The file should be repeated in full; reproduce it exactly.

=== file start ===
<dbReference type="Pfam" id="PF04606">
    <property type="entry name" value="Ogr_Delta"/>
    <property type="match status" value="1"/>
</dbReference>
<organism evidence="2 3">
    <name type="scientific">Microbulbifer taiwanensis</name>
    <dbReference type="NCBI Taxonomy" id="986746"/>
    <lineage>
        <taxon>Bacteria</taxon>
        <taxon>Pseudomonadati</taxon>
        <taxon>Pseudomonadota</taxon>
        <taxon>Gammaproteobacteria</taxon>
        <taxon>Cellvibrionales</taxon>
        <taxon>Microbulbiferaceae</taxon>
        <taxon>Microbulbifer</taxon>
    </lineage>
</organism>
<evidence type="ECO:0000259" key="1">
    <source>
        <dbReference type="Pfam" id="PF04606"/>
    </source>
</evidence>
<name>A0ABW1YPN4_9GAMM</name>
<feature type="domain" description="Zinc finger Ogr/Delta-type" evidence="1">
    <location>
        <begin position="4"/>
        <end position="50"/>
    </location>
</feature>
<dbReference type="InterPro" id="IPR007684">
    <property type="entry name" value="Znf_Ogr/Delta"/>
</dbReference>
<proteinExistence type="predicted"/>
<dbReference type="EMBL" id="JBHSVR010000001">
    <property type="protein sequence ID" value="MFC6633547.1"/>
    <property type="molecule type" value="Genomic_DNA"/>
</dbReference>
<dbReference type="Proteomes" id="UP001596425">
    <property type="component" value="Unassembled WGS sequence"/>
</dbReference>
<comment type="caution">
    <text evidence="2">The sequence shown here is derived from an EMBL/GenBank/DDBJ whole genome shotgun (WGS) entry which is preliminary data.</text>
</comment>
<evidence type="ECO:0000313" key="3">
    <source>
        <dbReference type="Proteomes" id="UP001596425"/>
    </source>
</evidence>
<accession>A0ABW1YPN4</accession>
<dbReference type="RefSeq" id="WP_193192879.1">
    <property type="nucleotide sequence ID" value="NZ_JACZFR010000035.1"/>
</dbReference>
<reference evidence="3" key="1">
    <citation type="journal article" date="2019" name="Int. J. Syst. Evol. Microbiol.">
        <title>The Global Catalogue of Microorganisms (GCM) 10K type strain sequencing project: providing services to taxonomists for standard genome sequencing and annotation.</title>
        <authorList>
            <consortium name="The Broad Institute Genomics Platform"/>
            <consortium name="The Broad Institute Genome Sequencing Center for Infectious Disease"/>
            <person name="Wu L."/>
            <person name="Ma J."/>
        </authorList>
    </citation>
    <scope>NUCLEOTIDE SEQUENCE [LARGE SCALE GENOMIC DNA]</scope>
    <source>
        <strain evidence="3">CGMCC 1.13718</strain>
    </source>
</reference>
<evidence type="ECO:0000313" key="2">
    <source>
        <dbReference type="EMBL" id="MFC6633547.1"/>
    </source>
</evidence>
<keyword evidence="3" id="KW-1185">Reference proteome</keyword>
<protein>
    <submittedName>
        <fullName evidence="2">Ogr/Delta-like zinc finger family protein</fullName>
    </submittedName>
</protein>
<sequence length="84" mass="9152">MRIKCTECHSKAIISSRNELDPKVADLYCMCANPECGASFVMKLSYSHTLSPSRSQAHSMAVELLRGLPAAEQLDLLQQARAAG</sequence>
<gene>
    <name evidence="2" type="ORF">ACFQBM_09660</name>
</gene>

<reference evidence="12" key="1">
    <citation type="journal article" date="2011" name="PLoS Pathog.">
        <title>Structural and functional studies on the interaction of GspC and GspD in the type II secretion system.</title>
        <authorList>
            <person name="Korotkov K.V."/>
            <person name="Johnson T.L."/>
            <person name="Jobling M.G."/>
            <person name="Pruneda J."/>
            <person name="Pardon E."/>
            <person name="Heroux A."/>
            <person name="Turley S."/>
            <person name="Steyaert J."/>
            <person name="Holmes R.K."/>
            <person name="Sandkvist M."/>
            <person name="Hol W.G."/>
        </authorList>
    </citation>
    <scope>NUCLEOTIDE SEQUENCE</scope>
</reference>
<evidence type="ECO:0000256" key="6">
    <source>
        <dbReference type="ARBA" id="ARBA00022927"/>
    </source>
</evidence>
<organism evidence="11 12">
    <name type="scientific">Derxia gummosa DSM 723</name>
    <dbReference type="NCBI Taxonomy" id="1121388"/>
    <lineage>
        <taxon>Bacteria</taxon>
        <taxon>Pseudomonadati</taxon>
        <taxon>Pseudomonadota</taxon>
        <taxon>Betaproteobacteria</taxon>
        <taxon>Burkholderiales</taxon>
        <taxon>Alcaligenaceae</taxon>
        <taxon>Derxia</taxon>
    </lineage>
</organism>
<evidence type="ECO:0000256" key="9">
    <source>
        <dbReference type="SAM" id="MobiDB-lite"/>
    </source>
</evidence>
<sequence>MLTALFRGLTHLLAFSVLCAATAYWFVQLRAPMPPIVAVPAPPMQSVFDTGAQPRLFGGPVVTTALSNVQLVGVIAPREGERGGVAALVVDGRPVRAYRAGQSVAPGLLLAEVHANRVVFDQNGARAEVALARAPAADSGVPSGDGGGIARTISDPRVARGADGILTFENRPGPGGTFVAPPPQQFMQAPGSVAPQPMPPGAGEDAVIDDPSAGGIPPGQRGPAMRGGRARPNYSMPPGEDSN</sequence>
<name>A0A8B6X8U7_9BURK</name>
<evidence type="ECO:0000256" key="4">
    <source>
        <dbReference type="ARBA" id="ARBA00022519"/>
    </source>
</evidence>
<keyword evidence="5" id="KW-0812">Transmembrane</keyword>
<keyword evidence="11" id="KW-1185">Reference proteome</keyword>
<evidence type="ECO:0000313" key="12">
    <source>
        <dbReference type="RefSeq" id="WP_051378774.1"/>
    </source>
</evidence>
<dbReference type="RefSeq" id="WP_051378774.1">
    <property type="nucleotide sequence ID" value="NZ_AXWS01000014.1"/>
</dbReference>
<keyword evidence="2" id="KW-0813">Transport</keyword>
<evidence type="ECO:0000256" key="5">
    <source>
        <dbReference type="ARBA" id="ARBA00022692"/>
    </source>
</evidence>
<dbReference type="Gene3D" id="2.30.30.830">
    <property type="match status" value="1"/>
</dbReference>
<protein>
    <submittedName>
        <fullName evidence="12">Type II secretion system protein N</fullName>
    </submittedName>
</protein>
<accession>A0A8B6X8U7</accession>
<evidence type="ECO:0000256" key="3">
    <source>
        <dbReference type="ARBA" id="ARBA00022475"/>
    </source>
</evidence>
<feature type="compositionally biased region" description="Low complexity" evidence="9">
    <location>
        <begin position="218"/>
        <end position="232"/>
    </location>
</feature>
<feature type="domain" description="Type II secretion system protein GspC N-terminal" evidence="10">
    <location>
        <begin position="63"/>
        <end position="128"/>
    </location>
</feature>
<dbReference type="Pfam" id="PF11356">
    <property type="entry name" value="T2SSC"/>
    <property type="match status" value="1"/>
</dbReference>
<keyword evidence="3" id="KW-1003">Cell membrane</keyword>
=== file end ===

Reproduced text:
<dbReference type="Pfam" id="PF04606">
    <property type="entry name" value="Ogr_Delta"/>
    <property type="match status" value="1"/>
</dbReference>
<organism evidence="2 3">
    <name type="scientific">Microbulbifer taiwanensis</name>
    <dbReference type="NCBI Taxonomy" id="986746"/>
    <lineage>
        <taxon>Bacteria</taxon>
        <taxon>Pseudomonadati</taxon>
        <taxon>Pseudomonadota</taxon>
        <taxon>Gammaproteobacteria</taxon>
        <taxon>Cellvibrionales</taxon>
        <taxon>Microbulbiferaceae</taxon>
        <taxon>Microbulbifer</taxon>
    </lineage>
</organism>
<evidence type="ECO:0000259" key="1">
    <source>
        <dbReference type="Pfam" id="PF04606"/>
    </source>
</evidence>
<name>A0ABW1YPN4_9GAMM</name>
<feature type="domain" description="Zinc finger Ogr/Delta-type" evidence="1">
    <location>
        <begin position="4"/>
        <end position="50"/>
    </location>
</feature>
<dbReference type="InterPro" id="IPR007684">
    <property type="entry name" value="Znf_Ogr/Delta"/>
</dbReference>
<proteinExistence type="predicted"/>
<dbReference type="EMBL" id="JBHSVR010000001">
    <property type="protein sequence ID" value="MFC6633547.1"/>
    <property type="molecule type" value="Genomic_DNA"/>
</dbReference>
<dbReference type="Proteomes" id="UP001596425">
    <property type="component" value="Unassembled WGS sequence"/>
</dbReference>
<comment type="caution">
    <text evidence="2">The sequence shown here is derived from an EMBL/GenBank/DDBJ whole genome shotgun (WGS) entry which is preliminary data.</text>
</comment>
<evidence type="ECO:0000313" key="3">
    <source>
        <dbReference type="Proteomes" id="UP001596425"/>
    </source>
</evidence>
<accession>A0ABW1YPN4</accession>
<dbReference type="RefSeq" id="WP_193192879.1">
    <property type="nucleotide sequence ID" value="NZ_JACZFR010000035.1"/>
</dbReference>
<reference evidence="3" key="1">
    <citation type="journal article" date="2019" name="Int. J. Syst. Evol. Microbiol.">
        <title>The Global Catalogue of Microorganisms (GCM) 10K type strain sequencing project: providing services to taxonomists for standard genome sequencing and annotation.</title>
        <authorList>
            <consortium name="The Broad Institute Genomics Platform"/>
            <consortium name="The Broad Institute Genome Sequencing Center for Infectious Disease"/>
            <person name="Wu L."/>
            <person name="Ma J."/>
        </authorList>
    </citation>
    <scope>NUCLEOTIDE SEQUENCE [LARGE SCALE GENOMIC DNA]</scope>
    <source>
        <strain evidence="3">CGMCC 1.13718</strain>
    </source>
</reference>
<evidence type="ECO:0000313" key="2">
    <source>
        <dbReference type="EMBL" id="MFC6633547.1"/>
    </source>
</evidence>
<keyword evidence="3" id="KW-1185">Reference proteome</keyword>
<protein>
    <submittedName>
        <fullName evidence="2">Ogr/Delta-like zinc finger family protein</fullName>
    </submittedName>
</protein>
<sequence length="84" mass="9152">MRIKCTECHSKAIISSRNELDPKVADLYCMCANPECGASFVMKLSYSHTLSPSRSQAHSMAVELLRGLPAAEQLDLLQQARAAG</sequence>
<gene>
    <name evidence="2" type="ORF">ACFQBM_09660</name>
</gene>

<reference evidence="12" key="1">
    <citation type="journal article" date="2011" name="PLoS Pathog.">
        <title>Structural and functional studies on the interaction of GspC and GspD in the type II secretion system.</title>
        <authorList>
            <person name="Korotkov K.V."/>
            <person name="Johnson T.L."/>
            <person name="Jobling M.G."/>
            <person name="Pruneda J."/>
            <person name="Pardon E."/>
            <person name="Heroux A."/>
            <person name="Turley S."/>
            <person name="Steyaert J."/>
            <person name="Holmes R.K."/>
            <person name="Sandkvist M."/>
            <person name="Hol W.G."/>
        </authorList>
    </citation>
    <scope>NUCLEOTIDE SEQUENCE</scope>
</reference>
<evidence type="ECO:0000256" key="6">
    <source>
        <dbReference type="ARBA" id="ARBA00022927"/>
    </source>
</evidence>
<organism evidence="11 12">
    <name type="scientific">Derxia gummosa DSM 723</name>
    <dbReference type="NCBI Taxonomy" id="1121388"/>
    <lineage>
        <taxon>Bacteria</taxon>
        <taxon>Pseudomonadati</taxon>
        <taxon>Pseudomonadota</taxon>
        <taxon>Betaproteobacteria</taxon>
        <taxon>Burkholderiales</taxon>
        <taxon>Alcaligenaceae</taxon>
        <taxon>Derxia</taxon>
    </lineage>
</organism>
<evidence type="ECO:0000256" key="9">
    <source>
        <dbReference type="SAM" id="MobiDB-lite"/>
    </source>
</evidence>
<sequence>MLTALFRGLTHLLAFSVLCAATAYWFVQLRAPMPPIVAVPAPPMQSVFDTGAQPRLFGGPVVTTALSNVQLVGVIAPREGERGGVAALVVDGRPVRAYRAGQSVAPGLLLAEVHANRVVFDQNGARAEVALARAPAADSGVPSGDGGGIARTISDPRVARGADGILTFENRPGPGGTFVAPPPQQFMQAPGSVAPQPMPPGAGEDAVIDDPSAGGIPPGQRGPAMRGGRARPNYSMPPGEDSN</sequence>
<name>A0A8B6X8U7_9BURK</name>
<evidence type="ECO:0000256" key="4">
    <source>
        <dbReference type="ARBA" id="ARBA00022519"/>
    </source>
</evidence>
<keyword evidence="5" id="KW-0812">Transmembrane</keyword>
<keyword evidence="11" id="KW-1185">Reference proteome</keyword>
<evidence type="ECO:0000313" key="12">
    <source>
        <dbReference type="RefSeq" id="WP_051378774.1"/>
    </source>
</evidence>
<dbReference type="RefSeq" id="WP_051378774.1">
    <property type="nucleotide sequence ID" value="NZ_AXWS01000014.1"/>
</dbReference>
<keyword evidence="2" id="KW-0813">Transport</keyword>
<evidence type="ECO:0000256" key="5">
    <source>
        <dbReference type="ARBA" id="ARBA00022692"/>
    </source>
</evidence>
<dbReference type="Gene3D" id="2.30.30.830">
    <property type="match status" value="1"/>
</dbReference>
<protein>
    <submittedName>
        <fullName evidence="12">Type II secretion system protein N</fullName>
    </submittedName>
</protein>
<accession>A0A8B6X8U7</accession>
<evidence type="ECO:0000256" key="3">
    <source>
        <dbReference type="ARBA" id="ARBA00022475"/>
    </source>
</evidence>
<feature type="compositionally biased region" description="Low complexity" evidence="9">
    <location>
        <begin position="218"/>
        <end position="232"/>
    </location>
</feature>
<feature type="domain" description="Type II secretion system protein GspC N-terminal" evidence="10">
    <location>
        <begin position="63"/>
        <end position="128"/>
    </location>
</feature>
<dbReference type="Pfam" id="PF11356">
    <property type="entry name" value="T2SSC"/>
    <property type="match status" value="1"/>
</dbReference>
<keyword evidence="3" id="KW-1003">Cell membrane</keyword>